The Shapes that Shape Our Lives


A spaceship representing the United States and El Salvador. The church from a small pueblo (village). The “Birthday Party Express” bus. These are a few of the family projects proudly on display in the hallways of Thomson Elementary (DCPS) this spring.

The first graders at Thomson Elementary (DCPS) are learning all about shapes, so in April 2014, the first grade team held a Parent-Teacher Grade Level Dialogue to show parents what their children were learning and introduce a family project for spring break. What you see are highlights of the first grade spring break family project about finding shapes in real life.


Parent-Teacher Grade Level Dialogues are one strategy in the Tellin’ Stories approach to family engagement that brings together parents and teachers to discuss student academics, build relationships, and find way to effectively support each other to further student achievement. Through Grade Level Dialogues and other activities using the Tellin’ Stories approach, teachers at Thomson have learned ways to connect students’ home language and culture with classroom learning.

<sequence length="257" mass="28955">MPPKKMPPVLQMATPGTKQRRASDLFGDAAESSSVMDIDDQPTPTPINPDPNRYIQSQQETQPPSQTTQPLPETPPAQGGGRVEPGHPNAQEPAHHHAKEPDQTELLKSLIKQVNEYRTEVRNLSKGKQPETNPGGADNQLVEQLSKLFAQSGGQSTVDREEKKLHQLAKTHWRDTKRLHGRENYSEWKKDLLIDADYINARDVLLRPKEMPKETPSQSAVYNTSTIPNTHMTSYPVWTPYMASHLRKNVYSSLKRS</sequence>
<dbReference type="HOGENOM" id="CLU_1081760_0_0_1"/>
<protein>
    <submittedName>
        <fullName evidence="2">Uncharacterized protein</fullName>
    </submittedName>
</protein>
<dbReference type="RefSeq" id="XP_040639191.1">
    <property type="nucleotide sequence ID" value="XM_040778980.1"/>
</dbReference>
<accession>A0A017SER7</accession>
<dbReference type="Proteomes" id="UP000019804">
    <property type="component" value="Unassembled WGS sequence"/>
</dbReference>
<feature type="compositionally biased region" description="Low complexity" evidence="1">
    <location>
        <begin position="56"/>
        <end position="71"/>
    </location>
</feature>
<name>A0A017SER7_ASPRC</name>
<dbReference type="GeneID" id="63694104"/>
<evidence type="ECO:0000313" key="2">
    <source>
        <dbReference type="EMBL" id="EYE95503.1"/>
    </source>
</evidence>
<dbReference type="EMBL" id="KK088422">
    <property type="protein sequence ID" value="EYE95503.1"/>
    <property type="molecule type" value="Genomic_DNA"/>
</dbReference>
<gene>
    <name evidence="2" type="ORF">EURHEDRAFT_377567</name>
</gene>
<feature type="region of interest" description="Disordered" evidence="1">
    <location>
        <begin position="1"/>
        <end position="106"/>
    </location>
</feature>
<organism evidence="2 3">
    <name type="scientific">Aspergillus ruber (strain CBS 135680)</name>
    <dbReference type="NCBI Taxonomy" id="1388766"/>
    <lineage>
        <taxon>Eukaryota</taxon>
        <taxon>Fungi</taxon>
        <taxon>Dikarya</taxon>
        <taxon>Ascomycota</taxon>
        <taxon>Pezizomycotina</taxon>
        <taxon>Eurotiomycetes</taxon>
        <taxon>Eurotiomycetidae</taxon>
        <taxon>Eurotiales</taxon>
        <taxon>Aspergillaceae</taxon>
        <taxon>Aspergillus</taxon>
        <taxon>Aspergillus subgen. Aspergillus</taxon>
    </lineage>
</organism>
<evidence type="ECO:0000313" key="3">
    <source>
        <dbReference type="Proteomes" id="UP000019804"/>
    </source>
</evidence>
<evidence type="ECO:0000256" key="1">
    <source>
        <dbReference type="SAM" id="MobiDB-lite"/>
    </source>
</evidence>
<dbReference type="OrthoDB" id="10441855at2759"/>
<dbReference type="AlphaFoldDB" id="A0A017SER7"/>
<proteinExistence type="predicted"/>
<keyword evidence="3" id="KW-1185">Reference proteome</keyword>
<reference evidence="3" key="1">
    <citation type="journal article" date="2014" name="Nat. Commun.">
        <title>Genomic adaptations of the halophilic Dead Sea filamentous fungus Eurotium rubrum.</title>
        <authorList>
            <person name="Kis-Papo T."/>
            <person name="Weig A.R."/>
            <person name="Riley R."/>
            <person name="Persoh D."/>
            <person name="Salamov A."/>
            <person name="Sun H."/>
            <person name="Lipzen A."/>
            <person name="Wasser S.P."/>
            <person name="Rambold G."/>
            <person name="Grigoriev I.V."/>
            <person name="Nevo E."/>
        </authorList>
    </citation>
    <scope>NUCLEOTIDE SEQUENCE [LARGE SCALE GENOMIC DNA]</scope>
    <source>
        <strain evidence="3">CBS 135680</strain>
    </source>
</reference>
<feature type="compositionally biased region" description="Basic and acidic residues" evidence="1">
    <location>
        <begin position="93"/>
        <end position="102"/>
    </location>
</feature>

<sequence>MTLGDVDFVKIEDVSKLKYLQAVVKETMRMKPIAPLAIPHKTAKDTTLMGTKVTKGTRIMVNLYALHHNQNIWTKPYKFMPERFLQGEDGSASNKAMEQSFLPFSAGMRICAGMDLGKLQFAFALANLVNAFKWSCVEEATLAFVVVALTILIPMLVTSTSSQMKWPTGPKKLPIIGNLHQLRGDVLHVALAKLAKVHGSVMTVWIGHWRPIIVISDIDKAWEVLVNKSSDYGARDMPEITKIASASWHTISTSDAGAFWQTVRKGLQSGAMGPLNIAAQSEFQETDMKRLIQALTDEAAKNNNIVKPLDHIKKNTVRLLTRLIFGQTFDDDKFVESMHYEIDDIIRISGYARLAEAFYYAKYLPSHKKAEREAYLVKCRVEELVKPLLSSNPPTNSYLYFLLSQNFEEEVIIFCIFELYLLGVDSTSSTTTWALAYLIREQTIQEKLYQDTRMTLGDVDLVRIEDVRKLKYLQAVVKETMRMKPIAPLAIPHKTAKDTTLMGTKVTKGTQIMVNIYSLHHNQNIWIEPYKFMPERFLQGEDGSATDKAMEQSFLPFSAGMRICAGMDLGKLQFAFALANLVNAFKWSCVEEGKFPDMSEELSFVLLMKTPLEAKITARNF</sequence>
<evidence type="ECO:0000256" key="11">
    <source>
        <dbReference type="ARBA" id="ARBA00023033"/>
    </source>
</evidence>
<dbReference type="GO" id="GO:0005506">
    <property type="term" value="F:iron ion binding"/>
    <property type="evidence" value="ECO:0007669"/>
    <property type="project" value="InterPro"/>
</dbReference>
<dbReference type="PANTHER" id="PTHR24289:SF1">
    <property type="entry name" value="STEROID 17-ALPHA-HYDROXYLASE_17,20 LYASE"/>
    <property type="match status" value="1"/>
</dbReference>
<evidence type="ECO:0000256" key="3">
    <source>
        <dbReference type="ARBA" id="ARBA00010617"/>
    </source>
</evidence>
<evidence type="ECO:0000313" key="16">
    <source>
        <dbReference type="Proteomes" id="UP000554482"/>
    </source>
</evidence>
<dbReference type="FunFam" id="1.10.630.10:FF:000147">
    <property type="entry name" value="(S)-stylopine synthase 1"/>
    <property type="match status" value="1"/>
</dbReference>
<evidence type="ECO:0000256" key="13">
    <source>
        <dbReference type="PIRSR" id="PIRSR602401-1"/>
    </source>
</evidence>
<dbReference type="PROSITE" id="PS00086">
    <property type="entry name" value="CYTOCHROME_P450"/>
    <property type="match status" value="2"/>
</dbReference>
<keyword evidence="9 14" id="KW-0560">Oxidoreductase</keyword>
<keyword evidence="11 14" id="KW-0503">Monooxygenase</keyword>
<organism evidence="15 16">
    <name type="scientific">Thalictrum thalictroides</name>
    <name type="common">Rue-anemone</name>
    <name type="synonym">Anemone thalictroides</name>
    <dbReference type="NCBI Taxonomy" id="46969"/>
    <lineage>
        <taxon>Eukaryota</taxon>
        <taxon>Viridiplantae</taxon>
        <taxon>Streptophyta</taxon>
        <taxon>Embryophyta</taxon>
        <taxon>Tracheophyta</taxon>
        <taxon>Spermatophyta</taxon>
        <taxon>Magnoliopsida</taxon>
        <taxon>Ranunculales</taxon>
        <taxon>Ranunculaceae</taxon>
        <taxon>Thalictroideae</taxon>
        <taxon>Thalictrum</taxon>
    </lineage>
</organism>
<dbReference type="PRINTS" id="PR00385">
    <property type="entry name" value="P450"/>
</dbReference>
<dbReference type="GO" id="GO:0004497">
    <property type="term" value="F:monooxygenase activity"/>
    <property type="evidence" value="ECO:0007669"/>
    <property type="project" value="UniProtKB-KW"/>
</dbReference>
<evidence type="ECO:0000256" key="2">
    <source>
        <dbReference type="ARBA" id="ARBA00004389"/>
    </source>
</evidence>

ts_post_shapes-3_2014The dialogue began with a mini Zumba workout for the parents, in which the teachers showed them a program that students use for exercise breaks in the class. Teachers asked the parents to write down questions they have so the team could address them throughout the meeting. As they progressed, parents learned about the different shapes their children are studying and saw pictures of projects from last year. The teachers emphasized that the family projects could and should be done with items around the house, and should reflect something of interest to the students. After discussing the project, parents and teachers conversed about the other questions raised and concerns for the grade.

Before the families went home, parents and students were able to take items from a box of recycled materials the teachers compiled to help them get started. The finished projects reflected both academic rigor and the interests of students and their families.

Read about another Grade Level Dialogue here.